Would-be presidential candidates are ditching "testing the waters" and "exploratory committees" to hold onto unlimited and undisclosed cash for longer. Mark Wilson/Getty Images hide caption

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Hillary Clinton speaks to the media after keynoting a Women's Empowerment Event at the United Nations on Tuesday in New York City. Clinton answered questions about recent allegations of an improperly used email account during her tenure as secretary of state. Yana Paskova/Getty Images hide caption

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Then-U.S. Secretary of State Hillary Clinton sips tea on Turkish television program "Lets come to be with us" at the US Embassy in Ankara March 7, 2009. AFP/Getty Images hide caption

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The Clinton Foundation has taken contributions, of $1 million to $10 million, from the governments of Kuwait and the United Arab Emirates. The Saudi Arabian government has given as much as $25 million. Julie Jacobson/AP hide caption

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Supporters cheer in Colorado Springs, Colo., as a television broadcast declares that Republicans have taken control of the Senate. Republican candidates, party committees and outside groups spent about $44 million more than Democrats, according to the Center for Responsive Politics. Marc Piscotty/Getty Images hide caption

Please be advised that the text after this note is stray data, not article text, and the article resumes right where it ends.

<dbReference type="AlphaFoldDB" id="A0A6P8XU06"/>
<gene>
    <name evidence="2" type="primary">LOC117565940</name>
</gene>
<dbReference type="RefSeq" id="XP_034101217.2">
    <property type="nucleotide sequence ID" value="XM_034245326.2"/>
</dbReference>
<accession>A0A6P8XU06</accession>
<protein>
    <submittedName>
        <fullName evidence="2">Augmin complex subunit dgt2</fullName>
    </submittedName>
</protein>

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Sen. Rand Paul, R-Ky., center, meets with members of the Londonderry Fish and Game Club in Litchfield, N.H., on Jan. 14. Paul was one of three GOP presidential hopefuls who attended Sunday's semiannual gathering of David and Charles Koch's donor network in California. Jim Cole/AP hide caption

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Congressional Republicans have "been given a second chance by the American people," AFP President Tim Phillips said. "And we're going to hold them accountable. We're determined about that." Phelan M. Ebenhack/AP hide caption

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